While the holidays bring fun and festive cheer, they also bring a massive amount of waste. Between November and December, 25% more waste, or an extra 1 million tons of waste per week, enters the American waste stream. Once your holiday celebrations are over, you might have decorations left over that you don’t know what to do with. For many items, there are other disposal options besides sending them to the landfill. Read on to learn about how to properly dispose of 7 common holiday decorations.
Pumpkins, being fruit, are totally compostable, as long as there is no paint on them. Simply place the pumpkin in your compost bin with your other food scraps. If you don’t have access to compost, try checking with your local community garden, farm, zoo, or wildlife refuge, who often take donations of old pumpkins to feed animals.
Natural Christmas Trees
Live Christmas trees can also make a great addition to a compost bin. As with pumpkins, just cut the tree up and place it in with your food scraps. Alternatively, since it is a tree, you can also cut your tree into smaller parts and dispose of it as yard waste. Just make sure you remove all artificial decorations, like tinsel and baubles, before you do so.
While the name might make you think that wrapping paper is recyclable, in most cases, it is not. A lot of wrapping paper includes additives such as glitter, dyes, and plastics that cannot be recycled. However, be sure to check the brand of wrapping paper that you are using, because some are recyclable or even compostable.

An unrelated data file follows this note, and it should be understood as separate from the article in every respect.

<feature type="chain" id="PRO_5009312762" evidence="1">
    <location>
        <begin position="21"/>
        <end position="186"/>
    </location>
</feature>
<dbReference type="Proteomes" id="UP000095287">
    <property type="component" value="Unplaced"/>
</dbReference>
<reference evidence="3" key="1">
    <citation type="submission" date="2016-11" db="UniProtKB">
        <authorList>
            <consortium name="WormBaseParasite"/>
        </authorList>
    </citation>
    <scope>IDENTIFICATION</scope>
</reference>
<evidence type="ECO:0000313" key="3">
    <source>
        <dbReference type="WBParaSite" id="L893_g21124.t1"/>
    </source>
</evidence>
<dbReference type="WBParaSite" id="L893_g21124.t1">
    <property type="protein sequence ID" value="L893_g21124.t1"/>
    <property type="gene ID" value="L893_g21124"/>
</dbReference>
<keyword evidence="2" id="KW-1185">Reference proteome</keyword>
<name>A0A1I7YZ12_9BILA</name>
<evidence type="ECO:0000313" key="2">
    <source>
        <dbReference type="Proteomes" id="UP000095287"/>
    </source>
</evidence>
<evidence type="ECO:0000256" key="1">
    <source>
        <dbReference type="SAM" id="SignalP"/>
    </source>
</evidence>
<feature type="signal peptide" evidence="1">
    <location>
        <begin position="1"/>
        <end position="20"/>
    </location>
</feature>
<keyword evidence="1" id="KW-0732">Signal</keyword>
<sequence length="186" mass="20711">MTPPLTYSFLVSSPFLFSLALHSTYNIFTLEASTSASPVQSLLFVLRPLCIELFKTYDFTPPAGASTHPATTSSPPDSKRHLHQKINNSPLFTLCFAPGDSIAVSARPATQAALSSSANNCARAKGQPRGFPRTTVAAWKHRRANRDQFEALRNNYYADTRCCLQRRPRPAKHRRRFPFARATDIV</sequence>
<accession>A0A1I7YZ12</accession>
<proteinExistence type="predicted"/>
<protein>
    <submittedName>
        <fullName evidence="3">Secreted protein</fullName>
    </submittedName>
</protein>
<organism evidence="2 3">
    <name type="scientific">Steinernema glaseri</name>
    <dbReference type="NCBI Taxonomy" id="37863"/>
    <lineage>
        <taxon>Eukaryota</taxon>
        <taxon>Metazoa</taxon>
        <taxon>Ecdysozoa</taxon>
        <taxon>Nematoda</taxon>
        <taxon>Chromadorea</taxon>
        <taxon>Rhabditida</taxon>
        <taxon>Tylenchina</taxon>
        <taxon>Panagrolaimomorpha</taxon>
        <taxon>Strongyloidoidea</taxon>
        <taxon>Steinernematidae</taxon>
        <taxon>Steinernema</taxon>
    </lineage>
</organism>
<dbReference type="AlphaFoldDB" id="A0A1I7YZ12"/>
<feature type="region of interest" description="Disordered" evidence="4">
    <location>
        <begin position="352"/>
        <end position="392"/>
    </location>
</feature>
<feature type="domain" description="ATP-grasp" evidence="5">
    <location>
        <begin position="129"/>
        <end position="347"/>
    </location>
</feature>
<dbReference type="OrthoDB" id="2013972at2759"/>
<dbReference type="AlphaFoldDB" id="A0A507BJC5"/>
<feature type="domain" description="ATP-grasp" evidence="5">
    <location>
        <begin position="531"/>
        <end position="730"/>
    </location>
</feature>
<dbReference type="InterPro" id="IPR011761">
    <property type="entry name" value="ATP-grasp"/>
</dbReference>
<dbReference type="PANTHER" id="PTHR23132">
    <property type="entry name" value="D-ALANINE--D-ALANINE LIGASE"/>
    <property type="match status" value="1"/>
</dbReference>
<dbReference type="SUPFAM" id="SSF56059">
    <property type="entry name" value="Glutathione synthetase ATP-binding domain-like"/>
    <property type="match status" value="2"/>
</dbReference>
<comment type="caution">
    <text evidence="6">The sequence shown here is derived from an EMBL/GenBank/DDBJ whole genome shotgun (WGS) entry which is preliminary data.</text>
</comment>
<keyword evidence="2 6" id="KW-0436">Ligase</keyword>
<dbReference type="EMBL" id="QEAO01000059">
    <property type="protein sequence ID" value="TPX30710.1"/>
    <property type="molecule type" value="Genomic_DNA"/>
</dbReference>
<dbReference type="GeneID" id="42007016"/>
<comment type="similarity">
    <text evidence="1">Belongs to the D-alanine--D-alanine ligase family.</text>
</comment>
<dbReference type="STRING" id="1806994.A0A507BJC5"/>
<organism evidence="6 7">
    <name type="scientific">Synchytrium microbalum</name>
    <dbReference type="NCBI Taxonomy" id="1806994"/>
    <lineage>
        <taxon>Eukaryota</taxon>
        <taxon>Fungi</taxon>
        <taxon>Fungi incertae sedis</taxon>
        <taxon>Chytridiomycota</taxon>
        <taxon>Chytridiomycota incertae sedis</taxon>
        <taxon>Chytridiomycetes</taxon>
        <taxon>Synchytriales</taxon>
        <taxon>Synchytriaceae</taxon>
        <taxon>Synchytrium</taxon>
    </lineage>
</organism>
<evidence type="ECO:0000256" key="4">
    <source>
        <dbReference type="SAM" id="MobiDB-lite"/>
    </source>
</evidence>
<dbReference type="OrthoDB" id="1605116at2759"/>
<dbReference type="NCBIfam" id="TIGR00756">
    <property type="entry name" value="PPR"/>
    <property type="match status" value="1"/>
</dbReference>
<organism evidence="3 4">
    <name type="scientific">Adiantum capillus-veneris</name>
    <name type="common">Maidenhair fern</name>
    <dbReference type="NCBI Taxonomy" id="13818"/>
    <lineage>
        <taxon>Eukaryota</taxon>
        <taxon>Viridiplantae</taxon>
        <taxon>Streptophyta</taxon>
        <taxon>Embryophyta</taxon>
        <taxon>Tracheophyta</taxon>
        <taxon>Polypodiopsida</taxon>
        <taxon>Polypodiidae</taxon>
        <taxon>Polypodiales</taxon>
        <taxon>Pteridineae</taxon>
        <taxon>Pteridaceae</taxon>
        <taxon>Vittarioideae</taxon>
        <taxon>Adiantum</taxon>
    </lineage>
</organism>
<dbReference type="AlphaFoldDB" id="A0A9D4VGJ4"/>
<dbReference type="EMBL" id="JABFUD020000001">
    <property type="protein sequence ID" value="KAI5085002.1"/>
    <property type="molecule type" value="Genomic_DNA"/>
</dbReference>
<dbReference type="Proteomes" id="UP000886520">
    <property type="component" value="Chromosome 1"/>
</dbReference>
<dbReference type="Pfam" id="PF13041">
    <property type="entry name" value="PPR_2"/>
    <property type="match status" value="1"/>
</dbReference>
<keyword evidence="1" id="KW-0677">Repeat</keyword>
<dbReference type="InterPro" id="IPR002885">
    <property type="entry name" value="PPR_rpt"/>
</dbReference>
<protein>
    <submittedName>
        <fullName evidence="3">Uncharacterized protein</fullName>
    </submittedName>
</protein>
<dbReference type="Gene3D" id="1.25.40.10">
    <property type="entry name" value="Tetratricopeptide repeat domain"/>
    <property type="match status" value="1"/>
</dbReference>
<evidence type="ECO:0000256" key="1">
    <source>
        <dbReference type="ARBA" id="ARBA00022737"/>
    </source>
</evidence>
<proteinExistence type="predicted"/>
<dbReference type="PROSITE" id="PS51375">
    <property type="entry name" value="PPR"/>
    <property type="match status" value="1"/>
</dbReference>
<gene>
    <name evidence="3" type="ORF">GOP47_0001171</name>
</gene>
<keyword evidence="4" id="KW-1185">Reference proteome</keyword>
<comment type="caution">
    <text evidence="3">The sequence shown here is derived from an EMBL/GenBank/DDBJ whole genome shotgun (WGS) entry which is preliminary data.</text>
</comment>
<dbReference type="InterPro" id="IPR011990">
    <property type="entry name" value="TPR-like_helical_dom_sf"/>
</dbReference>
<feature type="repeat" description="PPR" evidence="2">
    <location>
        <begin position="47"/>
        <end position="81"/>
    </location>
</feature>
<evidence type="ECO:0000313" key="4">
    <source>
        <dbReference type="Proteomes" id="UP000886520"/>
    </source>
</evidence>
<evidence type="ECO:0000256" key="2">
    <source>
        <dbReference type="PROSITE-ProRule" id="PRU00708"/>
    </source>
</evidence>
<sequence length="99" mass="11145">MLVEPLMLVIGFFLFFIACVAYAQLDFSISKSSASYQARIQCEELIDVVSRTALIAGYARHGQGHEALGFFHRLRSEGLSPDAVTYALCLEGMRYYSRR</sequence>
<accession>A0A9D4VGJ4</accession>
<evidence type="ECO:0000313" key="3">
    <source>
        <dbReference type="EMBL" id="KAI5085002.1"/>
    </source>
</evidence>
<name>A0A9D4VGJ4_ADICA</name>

Broken string lights should never be put in a curbside recycling bin. String lights are a category of item known as “tanglers.” Tanglers can jam up the equipment at your municipal recycling facility, causing damage to the equipment and putting recycling facility employees in danger. Luckily, some towns and hardware stores have take-back programs for broken holiday lights. Check with your local stores and recycling facility to see what your options are.
Even if they are made of glass, broken ornaments cannot be recycled. If you’re crafty, however, there are many different DIY projects you can make with broken ornaments. Picture frames, mosaics, and even coasters are just some of the many ways to reuse your broken ornaments. If you don’t want to DIY, make sure you wrap the broken shards of the ornament in paper before throwing it in your garbage can in order to prevent your trash bag from ripping.
Do you have a drawer full of old greeting cards that it’s time to say goodbye to? Whether or not you can recycle them depends on the greeting card. Cards made solely of paper can be recycled, even if they’ve been written on. Like with wrapping paper, cards that have additives like glitter, glossy photo paper, or plastic elements should be tossed in the garbage.
Bottles of champagne should be recycled, whether they are glass or plastic. Champagne corks (as long as they are made of natural cork) can go into your compost! If you don’t have compost, corks make a great keepsake to remember your New Year’s celebrations. Write the new year or occasion on the cork and save them in a glass jar or bowl to look back on your memories.
This list just scratches the surface of waste you might have left over after your holiday celebrations. By recycling, composting, and reusing your holiday decorations, you can make a difference in fighting America’s waste crisis. If you are ever unsure about whether something is recyclable, don’t just throw it in the recycling bin. Do your research with online resources like Recyclopedia. When all else fails, you can always call your local recycling facility to ask directly.
Lastly, being conscious to prevent waste in the first place is one of the most sustainable choices you can make this time of year. Do your part to reduce waste ahead of time so you don’t have to worry about disposal later. Feeling inspired to have a lower-waste holiday? Watch this short video for tips on how to shop sustainably this holiday season